Genetic relatedness of resistant and multiresistant Streptococcus pneumoniae strains, recovered in the Athens area, to international clones

Maria N. Tsolia, George Stamos, Sophia Ioannidou, Ronit Trefler, Maria Foustoukou, Dimitris Kafetzis, Nurith Porat

Research output: Contribution to journalArticlepeer-review

4 Scopus citations


The prevalence of resistance to antibiotics was examined among 318 Streptococcus pneumoniae strains isolated during 1998 and 1999 in a children's hospital in Athens. The rate of resistance to penicillin was 25.8% (intermediate 22%, resistant 3.8%); 42.5% of the strains were resistant to ≥1 antibiotic and 20% were multidrug resistant. Resistance to penicillin was lowest in invasive strains (8.3%) and highest in ear isolates (31%). A review of the same microbiology laboratory's records revealed that there has been a gradual increase in penicillin resistance since 1988-1989, when it was 5%. Capsular types were determined for 77 strains resistant to ≥1 antibiotic, and 69 (90%) of them belonged to the following five serotypes: 19F, 14, 9V, 23F, and 6B. Seventy-five strains were analyzed by pulsed-field gel electrophoresis (PFGE) and 59/75 (79%) shared five electrophoretic types. The largest cluster consisted of 19 serotype 19F strains, of which 18 were nonsusceptible to penicillin and most were multidrug resistant and shared a common and distinct electrophoretic pattern not resembling any known clone. A group of 17 strains that were nonsusceptible to penicillin belonged to serotypes 9V (10), 14 (6), and 19F (1) and shared a common PFGE type similar to the international clone Spain9V-3. Seven serotype 23F strains, of which five were multidrug resistant, belonged to the international clone Spain23F-1. Among the strains susceptible to penicillin but resistant to non-β-lactam antibiotics, the largest cluster consisted of 13 isolates resistant to erythromycin that belonged to serotype 14 and shared an electrophoretic pattern characteristic of the clone England14-9. Finally, three serotype 6B strains were penicillin susceptible and multidrug resistant and had features similar to the Mediterranean 6B clone. The introduction and spread of several antibiotic-resistant international clones accounts at least in part for the increase in pneumococcal resistance observed in recent years in the Athens metropolitan area.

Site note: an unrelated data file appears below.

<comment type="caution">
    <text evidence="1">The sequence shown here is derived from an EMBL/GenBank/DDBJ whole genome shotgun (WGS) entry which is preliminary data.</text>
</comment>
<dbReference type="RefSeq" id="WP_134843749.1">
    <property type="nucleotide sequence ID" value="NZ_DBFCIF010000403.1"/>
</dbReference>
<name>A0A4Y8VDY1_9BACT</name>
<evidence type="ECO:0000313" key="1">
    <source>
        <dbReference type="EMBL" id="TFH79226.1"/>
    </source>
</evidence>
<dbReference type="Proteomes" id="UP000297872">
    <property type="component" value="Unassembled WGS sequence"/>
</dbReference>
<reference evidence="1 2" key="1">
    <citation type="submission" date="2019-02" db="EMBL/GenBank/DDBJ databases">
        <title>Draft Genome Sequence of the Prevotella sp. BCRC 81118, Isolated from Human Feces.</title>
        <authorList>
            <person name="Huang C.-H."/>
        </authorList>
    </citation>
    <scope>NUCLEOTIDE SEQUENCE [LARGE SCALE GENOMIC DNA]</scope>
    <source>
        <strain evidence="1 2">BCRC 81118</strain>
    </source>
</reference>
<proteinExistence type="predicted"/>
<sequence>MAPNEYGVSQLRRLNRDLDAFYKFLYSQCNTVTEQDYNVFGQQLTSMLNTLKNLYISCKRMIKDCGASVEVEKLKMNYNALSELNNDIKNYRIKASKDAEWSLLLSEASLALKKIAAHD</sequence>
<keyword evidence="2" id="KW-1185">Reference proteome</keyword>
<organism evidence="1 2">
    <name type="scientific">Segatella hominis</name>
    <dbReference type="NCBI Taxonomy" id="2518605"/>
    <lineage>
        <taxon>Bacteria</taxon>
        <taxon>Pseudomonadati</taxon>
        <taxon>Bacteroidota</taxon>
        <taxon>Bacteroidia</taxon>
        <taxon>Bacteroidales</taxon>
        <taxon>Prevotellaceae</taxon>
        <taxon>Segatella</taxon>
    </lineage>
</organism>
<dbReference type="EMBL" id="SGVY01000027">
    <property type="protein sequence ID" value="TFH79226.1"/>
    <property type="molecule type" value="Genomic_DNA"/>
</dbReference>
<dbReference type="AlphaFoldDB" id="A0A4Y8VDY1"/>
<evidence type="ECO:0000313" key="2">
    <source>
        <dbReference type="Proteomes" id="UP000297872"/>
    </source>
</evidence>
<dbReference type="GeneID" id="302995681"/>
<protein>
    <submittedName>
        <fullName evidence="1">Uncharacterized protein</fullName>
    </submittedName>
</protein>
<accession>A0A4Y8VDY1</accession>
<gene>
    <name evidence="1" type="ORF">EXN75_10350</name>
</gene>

Original languageEnglish
Pages (from-to)219-226
Number of pages8
JournalMicrobial Drug Resistance
Issue number3
StatePublished - 1 Jan 2002


Dive into the research topics of 'Genetic relatedness of resistant and multiresistant Streptococcus pneumoniae strains, recovered in the Athens area, to international clones'. Together they form a unique fingerprint.

Cite this